Southwest Willow Flycatcher remains endangered
Late in 2017, a petition to remove the Southwest Willow Flycatcher (Empidomax traillii extimus) from the Federal List of Endangered and Threatened Wildlife was denied. This is important to any of our clients who are required to meet National Environmental Protection Act compliance on their projects. This includes roads, bridges, airports and water projects within the bird’s territory.
The southwest willow flycatcher breeds and rears its chicks in late spring and summer along waterways in Arizona, California, Colorado, Nevada, New Mexico, Texas and Utah. A range-wide assessment of the bird found 1,629 breeding territories throughout its range in 2012.
The petition to remove the southwest willow flycatcher from the federal Endangered and Threatened Wildlife list was introduced in 2015 by several livestock and industrial organizations. The basis of the petition was that the southwest willow flycatcher was not genetically distinct enough to be considered a separate subspecies.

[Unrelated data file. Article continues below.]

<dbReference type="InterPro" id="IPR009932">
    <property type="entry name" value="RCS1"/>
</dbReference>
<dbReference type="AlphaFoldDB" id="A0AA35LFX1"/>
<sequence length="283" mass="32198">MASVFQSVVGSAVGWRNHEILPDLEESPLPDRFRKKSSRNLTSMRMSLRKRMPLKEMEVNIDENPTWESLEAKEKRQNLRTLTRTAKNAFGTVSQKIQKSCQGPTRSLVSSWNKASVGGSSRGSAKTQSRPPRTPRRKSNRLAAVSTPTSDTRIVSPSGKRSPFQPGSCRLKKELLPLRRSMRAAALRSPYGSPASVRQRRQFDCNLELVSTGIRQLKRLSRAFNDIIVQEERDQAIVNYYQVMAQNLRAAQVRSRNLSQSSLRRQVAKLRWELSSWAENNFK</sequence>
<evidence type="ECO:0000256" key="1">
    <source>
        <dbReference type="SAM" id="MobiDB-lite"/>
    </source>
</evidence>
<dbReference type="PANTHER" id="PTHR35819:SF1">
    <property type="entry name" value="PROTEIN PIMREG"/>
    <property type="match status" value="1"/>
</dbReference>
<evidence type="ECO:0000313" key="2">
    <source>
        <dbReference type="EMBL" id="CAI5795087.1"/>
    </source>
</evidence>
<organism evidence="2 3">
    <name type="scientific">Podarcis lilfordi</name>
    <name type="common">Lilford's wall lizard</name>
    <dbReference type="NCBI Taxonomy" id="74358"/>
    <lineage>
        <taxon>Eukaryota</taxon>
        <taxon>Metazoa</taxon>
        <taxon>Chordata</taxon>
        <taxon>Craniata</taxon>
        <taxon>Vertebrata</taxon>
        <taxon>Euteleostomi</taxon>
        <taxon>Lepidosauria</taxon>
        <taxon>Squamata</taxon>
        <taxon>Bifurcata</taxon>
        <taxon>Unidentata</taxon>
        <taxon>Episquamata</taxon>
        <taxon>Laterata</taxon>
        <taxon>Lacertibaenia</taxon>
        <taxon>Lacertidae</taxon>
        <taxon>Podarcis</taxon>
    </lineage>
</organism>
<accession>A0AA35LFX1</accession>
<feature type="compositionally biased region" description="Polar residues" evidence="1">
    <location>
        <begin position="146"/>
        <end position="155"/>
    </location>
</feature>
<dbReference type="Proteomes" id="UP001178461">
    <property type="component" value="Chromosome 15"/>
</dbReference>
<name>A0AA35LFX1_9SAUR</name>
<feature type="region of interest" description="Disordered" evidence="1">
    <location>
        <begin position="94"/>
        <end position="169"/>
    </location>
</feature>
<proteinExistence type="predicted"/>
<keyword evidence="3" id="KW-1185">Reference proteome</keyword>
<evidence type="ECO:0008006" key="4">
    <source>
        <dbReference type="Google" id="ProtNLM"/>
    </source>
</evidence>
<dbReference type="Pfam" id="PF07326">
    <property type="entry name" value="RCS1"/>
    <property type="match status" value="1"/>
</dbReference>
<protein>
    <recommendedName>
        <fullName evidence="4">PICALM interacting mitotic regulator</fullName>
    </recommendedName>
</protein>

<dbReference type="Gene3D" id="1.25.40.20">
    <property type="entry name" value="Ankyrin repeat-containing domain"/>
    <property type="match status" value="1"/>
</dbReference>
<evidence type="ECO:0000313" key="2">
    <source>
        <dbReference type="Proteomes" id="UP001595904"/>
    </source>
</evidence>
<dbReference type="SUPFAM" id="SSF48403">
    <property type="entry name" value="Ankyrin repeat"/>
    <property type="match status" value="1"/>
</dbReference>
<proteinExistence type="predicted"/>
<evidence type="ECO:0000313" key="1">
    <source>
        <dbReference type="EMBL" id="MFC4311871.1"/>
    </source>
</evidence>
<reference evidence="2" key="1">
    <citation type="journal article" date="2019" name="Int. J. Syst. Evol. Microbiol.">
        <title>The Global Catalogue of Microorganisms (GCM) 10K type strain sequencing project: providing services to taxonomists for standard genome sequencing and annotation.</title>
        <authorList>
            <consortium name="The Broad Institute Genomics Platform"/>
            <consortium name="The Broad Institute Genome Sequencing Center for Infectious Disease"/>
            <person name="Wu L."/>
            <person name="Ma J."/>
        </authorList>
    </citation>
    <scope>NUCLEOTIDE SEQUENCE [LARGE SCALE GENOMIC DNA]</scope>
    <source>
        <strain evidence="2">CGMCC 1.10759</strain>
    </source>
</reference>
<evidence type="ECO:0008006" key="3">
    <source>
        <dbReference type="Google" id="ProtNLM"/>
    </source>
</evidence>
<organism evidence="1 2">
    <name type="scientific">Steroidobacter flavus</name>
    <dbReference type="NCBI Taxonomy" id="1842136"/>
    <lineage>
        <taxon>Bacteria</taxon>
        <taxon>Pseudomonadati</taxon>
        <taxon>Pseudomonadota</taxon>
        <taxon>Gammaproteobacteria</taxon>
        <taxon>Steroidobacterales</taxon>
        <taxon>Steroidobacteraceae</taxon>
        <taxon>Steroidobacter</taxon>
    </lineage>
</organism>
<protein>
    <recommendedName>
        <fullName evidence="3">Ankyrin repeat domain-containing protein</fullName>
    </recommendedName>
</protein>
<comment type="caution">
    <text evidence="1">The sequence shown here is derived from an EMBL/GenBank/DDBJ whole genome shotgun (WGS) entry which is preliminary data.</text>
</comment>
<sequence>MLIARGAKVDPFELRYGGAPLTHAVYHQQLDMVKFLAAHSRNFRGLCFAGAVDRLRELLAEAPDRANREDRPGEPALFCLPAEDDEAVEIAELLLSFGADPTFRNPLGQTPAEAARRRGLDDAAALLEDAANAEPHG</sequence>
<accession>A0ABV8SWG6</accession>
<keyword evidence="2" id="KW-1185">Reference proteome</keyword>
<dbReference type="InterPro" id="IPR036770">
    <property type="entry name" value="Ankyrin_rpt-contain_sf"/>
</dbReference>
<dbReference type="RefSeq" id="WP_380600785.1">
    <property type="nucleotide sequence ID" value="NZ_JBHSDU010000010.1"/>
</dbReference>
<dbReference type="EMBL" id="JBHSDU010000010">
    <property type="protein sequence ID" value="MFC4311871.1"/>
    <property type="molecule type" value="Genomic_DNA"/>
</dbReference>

After a thorough review of the best available scientific and commercial information of the southwest willow flycatcher, the U.S. Fish & Wildlife Service did not find it is warranted to remove this flycatcher from the endangered species list. And, they concluded that the southwest willow flycatcher remains “in danger of extinction throughout its range”.
Stressors and threats to the southwest willow flycatcher success include:
- Habitat loss and/or modification
- Modification caused by dams and reservoirs
- Diversions and groundwater pumping
- Urbanization of river corridors
Other stressors include natural and manmade factors such as drought, climate change and vulnerability of small isolated population and genetic effects.
If you’d like to learn if this or other wildlife might affect your project’s NEPA compliance, please contact me. I’d be glad to go into greater detail.
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